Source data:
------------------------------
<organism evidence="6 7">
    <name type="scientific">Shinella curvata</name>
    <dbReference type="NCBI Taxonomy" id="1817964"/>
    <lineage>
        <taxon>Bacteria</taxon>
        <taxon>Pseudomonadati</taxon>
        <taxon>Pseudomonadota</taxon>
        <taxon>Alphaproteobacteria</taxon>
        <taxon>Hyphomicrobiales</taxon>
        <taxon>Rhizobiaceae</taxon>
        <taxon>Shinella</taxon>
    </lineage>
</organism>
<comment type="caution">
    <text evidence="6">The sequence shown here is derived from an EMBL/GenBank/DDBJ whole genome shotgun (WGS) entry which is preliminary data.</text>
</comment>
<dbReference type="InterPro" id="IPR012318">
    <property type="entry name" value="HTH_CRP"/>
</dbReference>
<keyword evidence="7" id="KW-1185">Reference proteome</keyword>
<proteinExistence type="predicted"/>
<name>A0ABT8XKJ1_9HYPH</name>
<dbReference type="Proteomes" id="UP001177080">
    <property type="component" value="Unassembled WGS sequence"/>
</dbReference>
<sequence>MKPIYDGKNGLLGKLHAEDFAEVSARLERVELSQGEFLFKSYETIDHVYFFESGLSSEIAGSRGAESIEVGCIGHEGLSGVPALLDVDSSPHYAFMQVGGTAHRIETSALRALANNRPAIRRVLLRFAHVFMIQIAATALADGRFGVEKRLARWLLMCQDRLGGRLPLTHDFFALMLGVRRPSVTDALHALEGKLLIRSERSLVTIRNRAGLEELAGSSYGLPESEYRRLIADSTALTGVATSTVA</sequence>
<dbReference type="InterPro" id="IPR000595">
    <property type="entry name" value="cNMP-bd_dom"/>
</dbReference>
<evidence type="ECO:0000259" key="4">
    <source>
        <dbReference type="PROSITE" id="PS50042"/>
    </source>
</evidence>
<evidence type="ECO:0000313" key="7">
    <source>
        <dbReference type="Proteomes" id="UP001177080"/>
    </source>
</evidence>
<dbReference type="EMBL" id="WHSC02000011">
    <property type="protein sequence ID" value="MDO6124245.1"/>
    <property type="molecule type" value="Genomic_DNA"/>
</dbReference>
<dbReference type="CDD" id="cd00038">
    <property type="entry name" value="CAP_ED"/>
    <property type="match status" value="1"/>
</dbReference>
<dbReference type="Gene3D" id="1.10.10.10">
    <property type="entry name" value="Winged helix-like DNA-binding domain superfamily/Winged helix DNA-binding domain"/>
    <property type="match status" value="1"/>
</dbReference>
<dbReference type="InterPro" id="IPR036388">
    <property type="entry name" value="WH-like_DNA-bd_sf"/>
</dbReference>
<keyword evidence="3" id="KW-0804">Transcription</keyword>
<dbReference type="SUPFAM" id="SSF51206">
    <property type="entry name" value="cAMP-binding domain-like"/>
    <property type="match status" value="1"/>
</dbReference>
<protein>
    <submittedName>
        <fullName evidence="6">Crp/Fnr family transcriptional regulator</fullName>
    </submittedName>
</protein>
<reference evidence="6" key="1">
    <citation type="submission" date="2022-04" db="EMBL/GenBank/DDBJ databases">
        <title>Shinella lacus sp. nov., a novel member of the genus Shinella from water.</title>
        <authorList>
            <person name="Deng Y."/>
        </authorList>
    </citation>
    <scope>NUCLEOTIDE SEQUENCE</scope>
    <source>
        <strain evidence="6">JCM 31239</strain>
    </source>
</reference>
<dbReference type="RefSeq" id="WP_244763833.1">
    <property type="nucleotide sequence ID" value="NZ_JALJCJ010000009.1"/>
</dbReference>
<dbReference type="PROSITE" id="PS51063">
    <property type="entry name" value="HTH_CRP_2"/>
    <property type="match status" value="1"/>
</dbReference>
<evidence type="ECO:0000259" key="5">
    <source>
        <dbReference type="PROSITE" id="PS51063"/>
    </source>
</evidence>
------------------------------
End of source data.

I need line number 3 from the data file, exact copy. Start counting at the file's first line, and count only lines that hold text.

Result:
    <dbReference type="NCBI Taxonomy" id="1817964"/>